Expanding the Ebola Control Tool Box: A New Rapid Diagnostic Test in Guinea

The Bottom Line

CHALLENGE: Standard Ebola testing took 24 hours to give results and was available in a few facilities in Guinea, meaning patients had to travel far and wait days for results. The length of time it took to identify those infected with Ebola, delayed treatment and allowed the virus to spread.

SOLUTION: CDC and the Guinea Ministry of Health saved lives by implementing the innovative Ebola rapid diagnostic test. Testing is now possible at regular local health facilities, and the results take just 30 minutes. Isolating and treating Ebola patients, as well as contact tracing for others who may also be infected, helped break the chains of transmission.

Results change lives

During the Ebola epidemic, timely test results changed lives. However, it was difficult to test people exposed to Ebola since laboratories in Guinea had limited supplies and few trained staff. Patients from remote areas had to leave their families and travel long distances to an Ebola Treatment Unit (ETU), where trained lab workers could safely draw their blood and test using standard polymerase chain reaction (PCR)—a method which required 24 hours to obtain results.

These barriers made people reluctant to get tested. Some community members were afraid when they saw health workers approaching and, “would hide in the homes of relatives to avoid being tested,” says CDC epidemiologist Michele Balihe, who worked on the outbreak in Guinea. “It’s understandable that no one wanted to travel two hours from home to an ETU and wait 24 hours for test results.”

Healthcare workers in the field desperately needed a safe, yet quick way to determine if someone was infected with Ebola.

Public health professional conducting testing

Public health professional conducting testing

A testing innovation

Promising tools, like Rapid Diagnostic Tests (RDT), were under review by the Food and Drug Administration (FDA), but not yet approved for routine use. RDTs can be used in the field, and are more versatile than the gold-standard PCR tests for Ebola. The OraQuick Ebola RDT provided a quick, finger-stick blood test or oral swab test that yielded results in 30 minutes.

The rapid test was approved in July 2015 using FDA’s Emergency Use Authorization—a special rule that allow healthcare workers to use unapproved, but potentially life-saving devices or drugs during a health crisis.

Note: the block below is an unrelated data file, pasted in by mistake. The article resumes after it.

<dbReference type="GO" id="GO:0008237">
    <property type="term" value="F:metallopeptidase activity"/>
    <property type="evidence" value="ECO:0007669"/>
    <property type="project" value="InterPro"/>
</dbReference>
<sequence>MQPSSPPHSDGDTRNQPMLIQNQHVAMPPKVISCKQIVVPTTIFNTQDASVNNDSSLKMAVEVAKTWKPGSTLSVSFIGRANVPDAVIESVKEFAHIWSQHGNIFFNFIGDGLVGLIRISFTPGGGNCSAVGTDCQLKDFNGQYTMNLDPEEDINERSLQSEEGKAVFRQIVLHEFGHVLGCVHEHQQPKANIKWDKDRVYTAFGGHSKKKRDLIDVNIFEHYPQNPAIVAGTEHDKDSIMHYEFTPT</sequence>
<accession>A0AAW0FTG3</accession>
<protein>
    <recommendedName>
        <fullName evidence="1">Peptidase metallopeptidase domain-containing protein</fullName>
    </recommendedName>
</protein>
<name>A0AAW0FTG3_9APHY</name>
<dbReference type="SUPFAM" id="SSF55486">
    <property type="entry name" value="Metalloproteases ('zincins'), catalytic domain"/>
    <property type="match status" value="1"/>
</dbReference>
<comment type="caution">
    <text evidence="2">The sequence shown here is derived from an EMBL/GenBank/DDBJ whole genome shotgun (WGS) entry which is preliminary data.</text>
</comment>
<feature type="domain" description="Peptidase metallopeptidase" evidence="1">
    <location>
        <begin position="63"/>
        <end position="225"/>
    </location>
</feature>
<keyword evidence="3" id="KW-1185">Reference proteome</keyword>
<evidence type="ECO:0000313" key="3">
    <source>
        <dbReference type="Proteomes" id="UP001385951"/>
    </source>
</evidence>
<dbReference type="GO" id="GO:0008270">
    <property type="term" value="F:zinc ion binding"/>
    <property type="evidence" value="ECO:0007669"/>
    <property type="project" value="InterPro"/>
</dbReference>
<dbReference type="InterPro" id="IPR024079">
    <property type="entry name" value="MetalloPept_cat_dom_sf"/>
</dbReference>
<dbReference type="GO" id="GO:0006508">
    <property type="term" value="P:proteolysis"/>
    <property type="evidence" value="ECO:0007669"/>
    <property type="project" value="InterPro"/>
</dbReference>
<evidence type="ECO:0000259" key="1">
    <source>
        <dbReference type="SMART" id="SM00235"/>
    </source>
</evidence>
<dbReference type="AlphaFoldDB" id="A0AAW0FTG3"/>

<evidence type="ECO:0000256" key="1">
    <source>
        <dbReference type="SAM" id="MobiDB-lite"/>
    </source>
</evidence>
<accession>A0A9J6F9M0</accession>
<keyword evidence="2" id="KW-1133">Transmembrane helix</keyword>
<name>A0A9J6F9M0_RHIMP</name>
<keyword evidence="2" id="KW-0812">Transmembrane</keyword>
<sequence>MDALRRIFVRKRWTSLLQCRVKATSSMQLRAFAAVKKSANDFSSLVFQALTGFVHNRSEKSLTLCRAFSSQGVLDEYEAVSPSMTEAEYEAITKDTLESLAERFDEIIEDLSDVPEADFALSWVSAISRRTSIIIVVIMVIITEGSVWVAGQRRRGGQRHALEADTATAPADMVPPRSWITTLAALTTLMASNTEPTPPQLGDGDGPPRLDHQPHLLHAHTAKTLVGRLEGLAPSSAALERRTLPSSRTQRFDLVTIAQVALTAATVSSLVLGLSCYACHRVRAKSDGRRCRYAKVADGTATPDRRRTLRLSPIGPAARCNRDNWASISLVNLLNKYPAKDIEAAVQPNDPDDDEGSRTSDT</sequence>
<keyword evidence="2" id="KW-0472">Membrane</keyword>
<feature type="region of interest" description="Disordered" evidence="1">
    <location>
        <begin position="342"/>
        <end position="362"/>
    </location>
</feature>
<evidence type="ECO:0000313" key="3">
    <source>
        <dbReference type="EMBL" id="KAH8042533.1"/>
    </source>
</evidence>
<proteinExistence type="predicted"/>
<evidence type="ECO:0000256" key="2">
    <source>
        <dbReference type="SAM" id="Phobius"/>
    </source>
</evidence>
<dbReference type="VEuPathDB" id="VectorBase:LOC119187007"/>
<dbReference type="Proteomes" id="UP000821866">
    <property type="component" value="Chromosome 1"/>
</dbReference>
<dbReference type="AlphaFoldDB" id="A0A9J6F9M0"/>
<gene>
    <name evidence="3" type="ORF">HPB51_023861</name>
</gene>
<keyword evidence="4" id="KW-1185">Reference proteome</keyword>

Armed with the new RDT, CDC and the Guinea Ministry of Health (MoH) launched a pilot program to train healthcare workers how and when to use the screening test. By June 2016, CDC, the MoH, and partners trained more than 200 healthcare professionals, and administered more than 12,000 RDTs.

Protecting against future health threats

The RDT was a game changer. Instead of traveling to a far-off ETU, people could be conveniently tested at nearby health facilities, which helped to quickly identify and isolate infected people, and ultimately brought the outbreak under control.

This work is part of CDC’s commitment to the Global Health Security Agenda, which seeks to improve the world’s ability to prevent, detect, and respond to infectious disease threats.

CDC’s assistance and collaboration with the MoH and partners, increased Guinea’s trained healthcare workforce and provided it with new diagnostic tools. Guinea faces a continuing risk of Ebola flare-ups, but the RDT program will provide rapid detection and response to any future cases. Though the situation has improved, more work needs to be done, including expanding RDT use. The RDT program, as well as other efforts by international partners, are strengthening Guinea’s health system to fend off future public health threats.

About This Story

This story illustrates Guinea’s commitment to meeting specific targets of the Global Health Security Agenda (GHSA):

  • National Laboratory System: Real-time bio-surveillance with a national laboratory system and effective modern point-of-care and laboratory-based diagnostics.

The GHSA strives to improve the world’s ability to prevent, detect, and respond to infectious disease threats. Today, CDC is partnering with 31 countries around the world to reach the goals of the GHSA.